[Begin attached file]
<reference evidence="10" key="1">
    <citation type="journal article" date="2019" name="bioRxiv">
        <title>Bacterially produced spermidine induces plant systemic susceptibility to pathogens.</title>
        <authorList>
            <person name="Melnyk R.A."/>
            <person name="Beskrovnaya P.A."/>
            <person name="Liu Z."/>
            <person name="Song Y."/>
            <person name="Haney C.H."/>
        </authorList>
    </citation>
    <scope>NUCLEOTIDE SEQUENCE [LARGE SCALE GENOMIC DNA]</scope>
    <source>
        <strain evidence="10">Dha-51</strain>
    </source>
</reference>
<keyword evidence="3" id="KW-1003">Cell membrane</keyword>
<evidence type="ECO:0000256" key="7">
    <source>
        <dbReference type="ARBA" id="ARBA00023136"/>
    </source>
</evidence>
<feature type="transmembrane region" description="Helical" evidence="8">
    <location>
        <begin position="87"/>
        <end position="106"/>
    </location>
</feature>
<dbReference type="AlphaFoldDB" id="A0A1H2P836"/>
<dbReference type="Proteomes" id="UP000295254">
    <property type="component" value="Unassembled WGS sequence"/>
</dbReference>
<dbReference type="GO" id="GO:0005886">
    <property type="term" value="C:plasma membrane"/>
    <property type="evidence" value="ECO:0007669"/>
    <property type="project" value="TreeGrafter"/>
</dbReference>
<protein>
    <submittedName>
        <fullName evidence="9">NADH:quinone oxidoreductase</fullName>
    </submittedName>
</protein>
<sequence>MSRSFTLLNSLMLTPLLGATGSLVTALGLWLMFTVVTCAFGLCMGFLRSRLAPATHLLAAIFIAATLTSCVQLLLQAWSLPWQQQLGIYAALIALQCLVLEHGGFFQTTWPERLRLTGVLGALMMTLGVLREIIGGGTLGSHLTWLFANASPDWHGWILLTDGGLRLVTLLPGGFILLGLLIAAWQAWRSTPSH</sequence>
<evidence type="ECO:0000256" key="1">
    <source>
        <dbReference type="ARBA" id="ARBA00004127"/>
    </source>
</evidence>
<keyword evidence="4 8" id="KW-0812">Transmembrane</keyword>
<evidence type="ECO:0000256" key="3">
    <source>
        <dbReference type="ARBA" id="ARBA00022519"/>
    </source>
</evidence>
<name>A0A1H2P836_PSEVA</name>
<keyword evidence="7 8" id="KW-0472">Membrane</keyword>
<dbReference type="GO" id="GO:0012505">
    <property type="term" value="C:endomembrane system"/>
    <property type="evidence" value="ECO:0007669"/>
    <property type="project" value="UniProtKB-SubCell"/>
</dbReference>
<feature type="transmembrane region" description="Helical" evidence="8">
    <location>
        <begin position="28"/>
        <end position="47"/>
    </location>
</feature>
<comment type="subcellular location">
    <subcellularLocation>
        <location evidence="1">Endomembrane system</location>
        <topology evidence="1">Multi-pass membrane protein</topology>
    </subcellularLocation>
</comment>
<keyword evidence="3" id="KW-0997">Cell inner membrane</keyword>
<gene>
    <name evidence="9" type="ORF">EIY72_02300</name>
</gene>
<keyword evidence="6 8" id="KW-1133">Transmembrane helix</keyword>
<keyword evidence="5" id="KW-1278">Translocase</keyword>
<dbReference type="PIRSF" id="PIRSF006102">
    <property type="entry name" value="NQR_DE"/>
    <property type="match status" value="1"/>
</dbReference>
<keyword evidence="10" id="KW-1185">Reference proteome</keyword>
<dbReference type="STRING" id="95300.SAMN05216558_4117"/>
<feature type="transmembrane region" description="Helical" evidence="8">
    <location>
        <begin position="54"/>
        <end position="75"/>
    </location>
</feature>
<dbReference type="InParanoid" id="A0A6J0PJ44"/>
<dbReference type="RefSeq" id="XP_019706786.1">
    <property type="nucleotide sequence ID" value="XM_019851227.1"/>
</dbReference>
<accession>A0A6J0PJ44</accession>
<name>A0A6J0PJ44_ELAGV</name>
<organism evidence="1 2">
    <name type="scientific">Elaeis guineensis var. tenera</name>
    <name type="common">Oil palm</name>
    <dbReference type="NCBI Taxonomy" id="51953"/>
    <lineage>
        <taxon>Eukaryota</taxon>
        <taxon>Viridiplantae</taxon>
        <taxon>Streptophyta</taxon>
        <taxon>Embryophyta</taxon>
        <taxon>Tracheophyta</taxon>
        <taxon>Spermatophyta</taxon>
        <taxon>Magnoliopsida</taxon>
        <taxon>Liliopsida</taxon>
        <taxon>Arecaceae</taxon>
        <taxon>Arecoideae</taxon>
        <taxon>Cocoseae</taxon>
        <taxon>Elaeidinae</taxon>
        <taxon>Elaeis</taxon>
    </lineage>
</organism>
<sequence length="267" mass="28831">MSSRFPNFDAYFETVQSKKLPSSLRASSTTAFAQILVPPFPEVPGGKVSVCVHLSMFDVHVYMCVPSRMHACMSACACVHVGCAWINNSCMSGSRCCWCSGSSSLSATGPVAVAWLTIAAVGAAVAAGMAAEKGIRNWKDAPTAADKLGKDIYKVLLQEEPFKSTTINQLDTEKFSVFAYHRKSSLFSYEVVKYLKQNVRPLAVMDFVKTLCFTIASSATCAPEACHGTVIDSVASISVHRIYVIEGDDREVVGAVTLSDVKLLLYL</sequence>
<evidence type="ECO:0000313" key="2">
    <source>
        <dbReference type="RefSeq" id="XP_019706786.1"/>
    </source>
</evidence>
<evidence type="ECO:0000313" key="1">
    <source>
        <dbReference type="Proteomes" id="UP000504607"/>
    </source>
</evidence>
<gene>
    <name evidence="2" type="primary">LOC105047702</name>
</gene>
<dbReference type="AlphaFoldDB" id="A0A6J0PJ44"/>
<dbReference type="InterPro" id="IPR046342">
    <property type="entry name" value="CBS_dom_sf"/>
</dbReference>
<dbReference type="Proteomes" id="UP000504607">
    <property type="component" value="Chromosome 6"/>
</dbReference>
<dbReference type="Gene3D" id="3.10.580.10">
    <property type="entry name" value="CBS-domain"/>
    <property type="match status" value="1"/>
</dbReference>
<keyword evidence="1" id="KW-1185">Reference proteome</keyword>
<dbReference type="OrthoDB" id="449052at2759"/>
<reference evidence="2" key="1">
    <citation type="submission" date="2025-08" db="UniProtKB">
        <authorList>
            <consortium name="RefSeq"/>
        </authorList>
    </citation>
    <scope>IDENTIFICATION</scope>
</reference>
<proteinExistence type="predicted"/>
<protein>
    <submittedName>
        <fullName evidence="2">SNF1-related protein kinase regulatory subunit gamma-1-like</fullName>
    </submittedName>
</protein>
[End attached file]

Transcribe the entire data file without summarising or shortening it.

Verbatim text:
<reference evidence="10" key="1">
    <citation type="journal article" date="2019" name="bioRxiv">
        <title>Bacterially produced spermidine induces plant systemic susceptibility to pathogens.</title>
        <authorList>
            <person name="Melnyk R.A."/>
            <person name="Beskrovnaya P.A."/>
            <person name="Liu Z."/>
            <person name="Song Y."/>
            <person name="Haney C.H."/>
        </authorList>
    </citation>
    <scope>NUCLEOTIDE SEQUENCE [LARGE SCALE GENOMIC DNA]</scope>
    <source>
        <strain evidence="10">Dha-51</strain>
    </source>
</reference>
<keyword evidence="3" id="KW-1003">Cell membrane</keyword>
<evidence type="ECO:0000256" key="7">
    <source>
        <dbReference type="ARBA" id="ARBA00023136"/>
    </source>
</evidence>
<feature type="transmembrane region" description="Helical" evidence="8">
    <location>
        <begin position="87"/>
        <end position="106"/>
    </location>
</feature>
<dbReference type="AlphaFoldDB" id="A0A1H2P836"/>
<dbReference type="Proteomes" id="UP000295254">
    <property type="component" value="Unassembled WGS sequence"/>
</dbReference>
<dbReference type="GO" id="GO:0005886">
    <property type="term" value="C:plasma membrane"/>
    <property type="evidence" value="ECO:0007669"/>
    <property type="project" value="TreeGrafter"/>
</dbReference>
<protein>
    <submittedName>
        <fullName evidence="9">NADH:quinone oxidoreductase</fullName>
    </submittedName>
</protein>
<sequence>MSRSFTLLNSLMLTPLLGATGSLVTALGLWLMFTVVTCAFGLCMGFLRSRLAPATHLLAAIFIAATLTSCVQLLLQAWSLPWQQQLGIYAALIALQCLVLEHGGFFQTTWPERLRLTGVLGALMMTLGVLREIIGGGTLGSHLTWLFANASPDWHGWILLTDGGLRLVTLLPGGFILLGLLIAAWQAWRSTPSH</sequence>
<evidence type="ECO:0000256" key="1">
    <source>
        <dbReference type="ARBA" id="ARBA00004127"/>
    </source>
</evidence>
<keyword evidence="4 8" id="KW-0812">Transmembrane</keyword>
<evidence type="ECO:0000256" key="3">
    <source>
        <dbReference type="ARBA" id="ARBA00022519"/>
    </source>
</evidence>
<name>A0A1H2P836_PSEVA</name>
<keyword evidence="7 8" id="KW-0472">Membrane</keyword>
<dbReference type="GO" id="GO:0012505">
    <property type="term" value="C:endomembrane system"/>
    <property type="evidence" value="ECO:0007669"/>
    <property type="project" value="UniProtKB-SubCell"/>
</dbReference>
<feature type="transmembrane region" description="Helical" evidence="8">
    <location>
        <begin position="28"/>
        <end position="47"/>
    </location>
</feature>
<comment type="subcellular location">
    <subcellularLocation>
        <location evidence="1">Endomembrane system</location>
        <topology evidence="1">Multi-pass membrane protein</topology>
    </subcellularLocation>
</comment>
<keyword evidence="3" id="KW-0997">Cell inner membrane</keyword>
<gene>
    <name evidence="9" type="ORF">EIY72_02300</name>
</gene>
<keyword evidence="6 8" id="KW-1133">Transmembrane helix</keyword>
<keyword evidence="5" id="KW-1278">Translocase</keyword>
<dbReference type="PIRSF" id="PIRSF006102">
    <property type="entry name" value="NQR_DE"/>
    <property type="match status" value="1"/>
</dbReference>
<keyword evidence="10" id="KW-1185">Reference proteome</keyword>
<dbReference type="STRING" id="95300.SAMN05216558_4117"/>
<feature type="transmembrane region" description="Helical" evidence="8">
    <location>
        <begin position="54"/>
        <end position="75"/>
    </location>
</feature>
<dbReference type="InParanoid" id="A0A6J0PJ44"/>
<dbReference type="RefSeq" id="XP_019706786.1">
    <property type="nucleotide sequence ID" value="XM_019851227.1"/>
</dbReference>
<accession>A0A6J0PJ44</accession>
<name>A0A6J0PJ44_ELAGV</name>
<organism evidence="1 2">
    <name type="scientific">Elaeis guineensis var. tenera</name>
    <name type="common">Oil palm</name>
    <dbReference type="NCBI Taxonomy" id="51953"/>
    <lineage>
        <taxon>Eukaryota</taxon>
        <taxon>Viridiplantae</taxon>
        <taxon>Streptophyta</taxon>
        <taxon>Embryophyta</taxon>
        <taxon>Tracheophyta</taxon>
        <taxon>Spermatophyta</taxon>
        <taxon>Magnoliopsida</taxon>
        <taxon>Liliopsida</taxon>
        <taxon>Arecaceae</taxon>
        <taxon>Arecoideae</taxon>
        <taxon>Cocoseae</taxon>
        <taxon>Elaeidinae</taxon>
        <taxon>Elaeis</taxon>
    </lineage>
</organism>
<sequence length="267" mass="28831">MSSRFPNFDAYFETVQSKKLPSSLRASSTTAFAQILVPPFPEVPGGKVSVCVHLSMFDVHVYMCVPSRMHACMSACACVHVGCAWINNSCMSGSRCCWCSGSSSLSATGPVAVAWLTIAAVGAAVAAGMAAEKGIRNWKDAPTAADKLGKDIYKVLLQEEPFKSTTINQLDTEKFSVFAYHRKSSLFSYEVVKYLKQNVRPLAVMDFVKTLCFTIASSATCAPEACHGTVIDSVASISVHRIYVIEGDDREVVGAVTLSDVKLLLYL</sequence>
<evidence type="ECO:0000313" key="2">
    <source>
        <dbReference type="RefSeq" id="XP_019706786.1"/>
    </source>
</evidence>
<evidence type="ECO:0000313" key="1">
    <source>
        <dbReference type="Proteomes" id="UP000504607"/>
    </source>
</evidence>
<gene>
    <name evidence="2" type="primary">LOC105047702</name>
</gene>
<dbReference type="AlphaFoldDB" id="A0A6J0PJ44"/>
<dbReference type="InterPro" id="IPR046342">
    <property type="entry name" value="CBS_dom_sf"/>
</dbReference>
<dbReference type="Proteomes" id="UP000504607">
    <property type="component" value="Chromosome 6"/>
</dbReference>
<dbReference type="Gene3D" id="3.10.580.10">
    <property type="entry name" value="CBS-domain"/>
    <property type="match status" value="1"/>
</dbReference>
<keyword evidence="1" id="KW-1185">Reference proteome</keyword>
<dbReference type="OrthoDB" id="449052at2759"/>
<reference evidence="2" key="1">
    <citation type="submission" date="2025-08" db="UniProtKB">
        <authorList>
            <consortium name="RefSeq"/>
        </authorList>
    </citation>
    <scope>IDENTIFICATION</scope>
</reference>
<proteinExistence type="predicted"/>
<protein>
    <submittedName>
        <fullName evidence="2">SNF1-related protein kinase regulatory subunit gamma-1-like</fullName>
    </submittedName>
</protein>